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Christmas Craft Ideas

December 25th, 2010

christmas-crafts.jpgChristmas is the time of year that brings out everyone’s creative genius. Something about the season begs for the unique and the different. Maybe it is our desire to give something special when we do not have the budget for expensive presents. Certainly this is a theme in such stories as The Littlest Angel or O. Henry’s “The Gift of the Magi.”

Shoppers often look for noncommercial presents at the many arts and crafts fairs that abound during this season. After a while, however, the wares at these venues take on a sameness; also, many of them exceed the average person’s budget. So what can you do? How about making your own crafts? With some basic, readily available items, you can easily make stocking stuffers, decorations, and gift tags that will delight your friends and relatives. Here are some suggestions to get you started.

One perennial favorite under the Christmas tree is an electric train. Who hasn’t spent hours watching a locomotive pull its cars around and around the base of the tree? A fun present, one that can either be placed in a youngster’s stocking or packaged as a present, is a candy locomotive. With a little imagination, you can even add additional cars and the caboose to make a full-fledged train. This is a simple project and a fun activity for adults and children alike. To make the locomotive, you will need a roll of Lifesavers, some round peppermint candies, a traditional five-stick package of gum, some Hershey kisses, some Kraft caramels, and a glue gun.

Start by gluing the Lifesavers to the pack of gum. This is the body of your train. Then, glue a peppermint to each corner of the pack of gum. They are the wheels. Glue a caramel to the top rear of the Lifesavers for the cabin and a kiss (with its paper strip “unfurled”) to the front for the smoke stack. You have now created a locomotive that will delight anyone. Of course, you can let your creative juices run at this point by adding embellishments to your locomotive. A cinnamon imperial works well as the headlight.For additional cars, let your imagination run freely. For the coal car, pieces of licorice add a realistic touch. Individual serving boxes of candies like Dots, Milk Duds, or Good ’n Plenties work well as the basis for other cars. Many other candies come in the appropriate shapes suggested here, so have some fun by adding color and variety.

Would you like to enhance the individuality of your Christmas tree this year? Get away from traditional ornaments and make your own. Some Plaster of Paris, colorful yarn, cookie cutters, and paint will get you started. Mix the Plaster of Paris; then, pour it into seasonal cookie cutters (snowmen, Santa, snowflakes, bells, etc.), inserting a small drinking straw near the top of each (this is where you will loop your yarn or ribbon for hanging).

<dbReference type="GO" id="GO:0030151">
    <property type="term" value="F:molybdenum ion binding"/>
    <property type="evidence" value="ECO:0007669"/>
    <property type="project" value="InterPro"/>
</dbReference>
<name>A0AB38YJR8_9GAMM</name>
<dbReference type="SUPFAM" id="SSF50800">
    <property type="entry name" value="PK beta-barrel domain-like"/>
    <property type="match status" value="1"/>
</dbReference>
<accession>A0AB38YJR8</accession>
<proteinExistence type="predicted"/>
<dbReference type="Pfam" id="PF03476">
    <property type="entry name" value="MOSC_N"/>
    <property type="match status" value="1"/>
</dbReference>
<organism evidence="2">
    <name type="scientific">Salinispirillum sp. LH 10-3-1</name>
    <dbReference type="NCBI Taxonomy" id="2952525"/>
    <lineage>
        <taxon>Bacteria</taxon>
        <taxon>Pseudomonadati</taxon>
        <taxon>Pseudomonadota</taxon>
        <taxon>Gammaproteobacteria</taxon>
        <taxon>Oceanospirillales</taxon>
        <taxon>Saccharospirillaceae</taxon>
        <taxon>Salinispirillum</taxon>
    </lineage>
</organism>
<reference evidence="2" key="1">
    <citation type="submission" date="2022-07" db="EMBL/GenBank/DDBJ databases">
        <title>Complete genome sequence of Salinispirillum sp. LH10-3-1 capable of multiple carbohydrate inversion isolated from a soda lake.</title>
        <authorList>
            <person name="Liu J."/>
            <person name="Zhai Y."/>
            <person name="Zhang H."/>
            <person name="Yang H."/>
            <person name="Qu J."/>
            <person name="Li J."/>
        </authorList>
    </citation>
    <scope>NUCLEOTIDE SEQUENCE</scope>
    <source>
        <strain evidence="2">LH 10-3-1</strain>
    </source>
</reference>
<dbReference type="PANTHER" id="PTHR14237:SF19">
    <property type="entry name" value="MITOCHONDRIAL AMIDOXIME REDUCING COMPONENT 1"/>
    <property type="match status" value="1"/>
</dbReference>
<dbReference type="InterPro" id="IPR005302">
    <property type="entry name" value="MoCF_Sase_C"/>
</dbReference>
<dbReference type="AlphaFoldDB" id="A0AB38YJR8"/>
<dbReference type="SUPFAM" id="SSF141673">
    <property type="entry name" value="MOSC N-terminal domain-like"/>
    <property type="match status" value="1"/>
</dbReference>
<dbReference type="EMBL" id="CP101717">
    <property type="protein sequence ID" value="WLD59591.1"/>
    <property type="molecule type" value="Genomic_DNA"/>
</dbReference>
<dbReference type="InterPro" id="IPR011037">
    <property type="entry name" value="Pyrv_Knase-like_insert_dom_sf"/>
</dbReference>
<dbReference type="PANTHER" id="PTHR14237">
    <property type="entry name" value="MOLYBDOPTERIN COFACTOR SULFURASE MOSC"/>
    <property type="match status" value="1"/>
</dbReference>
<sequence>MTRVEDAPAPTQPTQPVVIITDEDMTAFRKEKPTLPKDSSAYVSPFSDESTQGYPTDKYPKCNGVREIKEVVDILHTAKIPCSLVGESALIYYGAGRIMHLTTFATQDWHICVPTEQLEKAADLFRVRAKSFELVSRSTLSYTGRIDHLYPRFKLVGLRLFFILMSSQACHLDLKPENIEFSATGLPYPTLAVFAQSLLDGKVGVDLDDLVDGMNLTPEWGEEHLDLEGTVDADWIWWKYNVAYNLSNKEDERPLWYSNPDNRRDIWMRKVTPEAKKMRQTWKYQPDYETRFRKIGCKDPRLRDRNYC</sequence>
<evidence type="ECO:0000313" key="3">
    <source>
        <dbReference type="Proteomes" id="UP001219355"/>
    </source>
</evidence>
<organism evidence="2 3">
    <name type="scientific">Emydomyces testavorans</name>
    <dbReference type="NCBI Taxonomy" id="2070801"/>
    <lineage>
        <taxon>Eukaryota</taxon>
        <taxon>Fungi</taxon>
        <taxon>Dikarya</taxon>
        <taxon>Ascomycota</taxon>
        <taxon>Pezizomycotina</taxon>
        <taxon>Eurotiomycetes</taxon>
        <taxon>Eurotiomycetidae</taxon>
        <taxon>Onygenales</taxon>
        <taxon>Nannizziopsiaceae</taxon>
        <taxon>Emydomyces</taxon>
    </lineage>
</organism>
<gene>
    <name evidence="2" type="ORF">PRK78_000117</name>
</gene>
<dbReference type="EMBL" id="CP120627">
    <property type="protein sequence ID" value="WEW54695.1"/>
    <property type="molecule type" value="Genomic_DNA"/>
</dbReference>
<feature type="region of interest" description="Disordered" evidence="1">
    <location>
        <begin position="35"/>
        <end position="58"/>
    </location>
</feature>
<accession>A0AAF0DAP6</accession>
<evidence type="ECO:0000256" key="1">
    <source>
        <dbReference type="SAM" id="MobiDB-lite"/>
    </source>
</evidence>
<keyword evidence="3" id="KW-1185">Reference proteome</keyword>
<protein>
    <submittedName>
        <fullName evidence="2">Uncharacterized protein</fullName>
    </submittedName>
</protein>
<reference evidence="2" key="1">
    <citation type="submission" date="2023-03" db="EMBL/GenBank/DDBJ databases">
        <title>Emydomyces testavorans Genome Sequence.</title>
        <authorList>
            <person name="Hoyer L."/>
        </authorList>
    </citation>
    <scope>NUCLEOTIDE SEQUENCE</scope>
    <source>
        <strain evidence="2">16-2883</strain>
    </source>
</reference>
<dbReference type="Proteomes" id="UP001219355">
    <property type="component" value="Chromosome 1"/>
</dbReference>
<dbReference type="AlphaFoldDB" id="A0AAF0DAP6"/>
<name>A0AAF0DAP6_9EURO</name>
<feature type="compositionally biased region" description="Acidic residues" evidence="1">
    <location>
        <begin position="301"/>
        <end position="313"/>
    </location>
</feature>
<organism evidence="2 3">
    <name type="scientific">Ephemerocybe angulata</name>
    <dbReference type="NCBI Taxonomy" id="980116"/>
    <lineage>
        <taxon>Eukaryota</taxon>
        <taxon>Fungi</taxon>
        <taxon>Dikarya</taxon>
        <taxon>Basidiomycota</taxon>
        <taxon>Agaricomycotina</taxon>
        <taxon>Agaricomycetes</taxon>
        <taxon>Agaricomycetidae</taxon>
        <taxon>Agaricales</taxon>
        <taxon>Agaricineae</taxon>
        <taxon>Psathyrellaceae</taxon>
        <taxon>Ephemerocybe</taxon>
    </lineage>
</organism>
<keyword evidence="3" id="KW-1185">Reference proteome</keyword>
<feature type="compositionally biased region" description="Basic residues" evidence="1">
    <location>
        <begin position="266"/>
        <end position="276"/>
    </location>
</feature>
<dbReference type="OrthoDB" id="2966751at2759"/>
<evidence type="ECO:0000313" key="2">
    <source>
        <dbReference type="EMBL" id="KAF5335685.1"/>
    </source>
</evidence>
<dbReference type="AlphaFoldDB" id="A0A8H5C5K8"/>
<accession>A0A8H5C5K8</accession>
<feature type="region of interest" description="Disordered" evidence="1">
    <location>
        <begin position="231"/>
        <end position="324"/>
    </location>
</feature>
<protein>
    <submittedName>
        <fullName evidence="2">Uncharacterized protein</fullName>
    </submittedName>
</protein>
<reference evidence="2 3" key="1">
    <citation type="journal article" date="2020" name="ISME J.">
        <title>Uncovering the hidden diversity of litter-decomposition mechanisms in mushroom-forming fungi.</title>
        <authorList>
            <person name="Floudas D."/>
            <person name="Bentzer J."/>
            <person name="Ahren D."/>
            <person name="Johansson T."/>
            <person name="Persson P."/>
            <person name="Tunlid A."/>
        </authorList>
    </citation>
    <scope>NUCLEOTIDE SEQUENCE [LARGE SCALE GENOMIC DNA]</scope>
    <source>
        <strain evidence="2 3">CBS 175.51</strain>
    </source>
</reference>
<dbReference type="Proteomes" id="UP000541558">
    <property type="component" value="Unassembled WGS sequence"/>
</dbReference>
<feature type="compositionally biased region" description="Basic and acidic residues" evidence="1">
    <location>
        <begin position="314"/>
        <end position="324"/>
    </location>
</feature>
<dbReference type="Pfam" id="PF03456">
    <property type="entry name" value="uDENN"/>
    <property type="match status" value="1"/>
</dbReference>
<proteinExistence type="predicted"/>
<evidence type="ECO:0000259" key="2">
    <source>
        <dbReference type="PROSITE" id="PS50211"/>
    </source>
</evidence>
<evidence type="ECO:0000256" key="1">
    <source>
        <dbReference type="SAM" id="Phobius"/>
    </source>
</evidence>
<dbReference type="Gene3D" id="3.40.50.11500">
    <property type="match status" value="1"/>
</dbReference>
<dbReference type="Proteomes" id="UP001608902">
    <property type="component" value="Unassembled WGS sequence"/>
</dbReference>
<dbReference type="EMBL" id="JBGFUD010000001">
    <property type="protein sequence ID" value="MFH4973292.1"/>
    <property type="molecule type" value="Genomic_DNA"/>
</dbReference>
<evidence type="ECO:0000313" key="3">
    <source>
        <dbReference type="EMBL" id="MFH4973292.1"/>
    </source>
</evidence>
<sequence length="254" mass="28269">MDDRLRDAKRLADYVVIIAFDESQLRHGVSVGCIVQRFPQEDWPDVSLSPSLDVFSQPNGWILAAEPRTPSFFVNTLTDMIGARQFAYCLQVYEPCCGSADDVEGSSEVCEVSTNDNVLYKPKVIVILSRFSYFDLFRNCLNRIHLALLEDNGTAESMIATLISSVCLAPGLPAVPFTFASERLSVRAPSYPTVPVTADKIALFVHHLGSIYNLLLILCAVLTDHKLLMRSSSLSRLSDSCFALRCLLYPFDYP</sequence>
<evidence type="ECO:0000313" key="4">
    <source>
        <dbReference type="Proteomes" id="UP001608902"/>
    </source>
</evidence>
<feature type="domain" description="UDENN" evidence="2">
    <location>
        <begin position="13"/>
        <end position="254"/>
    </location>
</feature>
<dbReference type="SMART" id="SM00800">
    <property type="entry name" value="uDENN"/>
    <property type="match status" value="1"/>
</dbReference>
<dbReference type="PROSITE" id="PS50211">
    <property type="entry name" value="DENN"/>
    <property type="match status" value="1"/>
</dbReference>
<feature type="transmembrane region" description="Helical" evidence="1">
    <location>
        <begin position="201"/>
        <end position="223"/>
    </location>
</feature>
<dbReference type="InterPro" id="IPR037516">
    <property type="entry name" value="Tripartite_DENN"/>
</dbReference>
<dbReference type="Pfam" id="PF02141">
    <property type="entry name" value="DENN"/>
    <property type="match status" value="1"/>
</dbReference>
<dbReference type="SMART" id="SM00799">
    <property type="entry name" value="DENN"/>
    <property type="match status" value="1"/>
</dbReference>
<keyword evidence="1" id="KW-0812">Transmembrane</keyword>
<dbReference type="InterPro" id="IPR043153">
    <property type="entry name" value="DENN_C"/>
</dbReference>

Once the plaster has set, you are ready to decorate your ornaments. Paint them suitably; then, get out your glue gun and get creative. Glitter, bits of candy, artificial snow, seeds — use whatever strikes your imagination to finish off these unique decorations. As you adorn your tree, think of substitutions for the garland. Many people string popcorn and wind it around the tree, but add some dazzle with your own clever touches. Color some of the popcorn with food coloring for a special touch. Other embellishments you can use are jelled candies such as Gummi Bears, or bits of dried leaves and flowers.

Finally, once you have wrapped your presents, finish the packages with personalized tags. Don’t you always feel a little sad (or guilty), when Christmas has passed, to throw out the seasonal greeting cards you have received? It’s such a waste. Instead of consigning them to the landfill, create your own unique gift tags. At the very least, you will need cards from years past, your glue gun (such a useful tool), construction paper, a hole punch, ribbon or yarn, and scissors. If you want to get fancier immediately, get some edging scissors. With a wide variety of cutting edges available, you can create interesting borders on your tags with little effort.

First, cut out the part of the greeting card you want to use. Nothing says you have to use the whole thing. For example, if all you want is a nativity star or a snowman, just cut that part out. If it is large enough, and if there is no writing on the back, you are done. Punch a hole in it, loop through some yarn or ribbon, and your tag will be ready. Otherwise, glue the artwork onto some construction paper. If you are the type who likes to write longer messages on your tags, then use a folded square of construction paper. Now channel your creative, inner child and add the extra, imaginative touches to dress your tags up Pieces of wrapping paper, old bows, glitter, and ric rac are a lot of fun. Who knows? Your gift recipient may like the tag more than the present itself.

The key to all Christmas craft ideas is “imagination.” Let it run freely. The beauty of seeing children at work is that they are not limited by arbitrary rules about the “best way” or “right and wrong.” If they like it, they do it. The more you experiment, the more ideas will come your way. These candy trains, tree decorations, and gift tags are a sure way to get the family involved in Christmas and make a start at a fun, joyous holiday season.


This article on Christmas craft ideas was supplied by Mel MacKaron.


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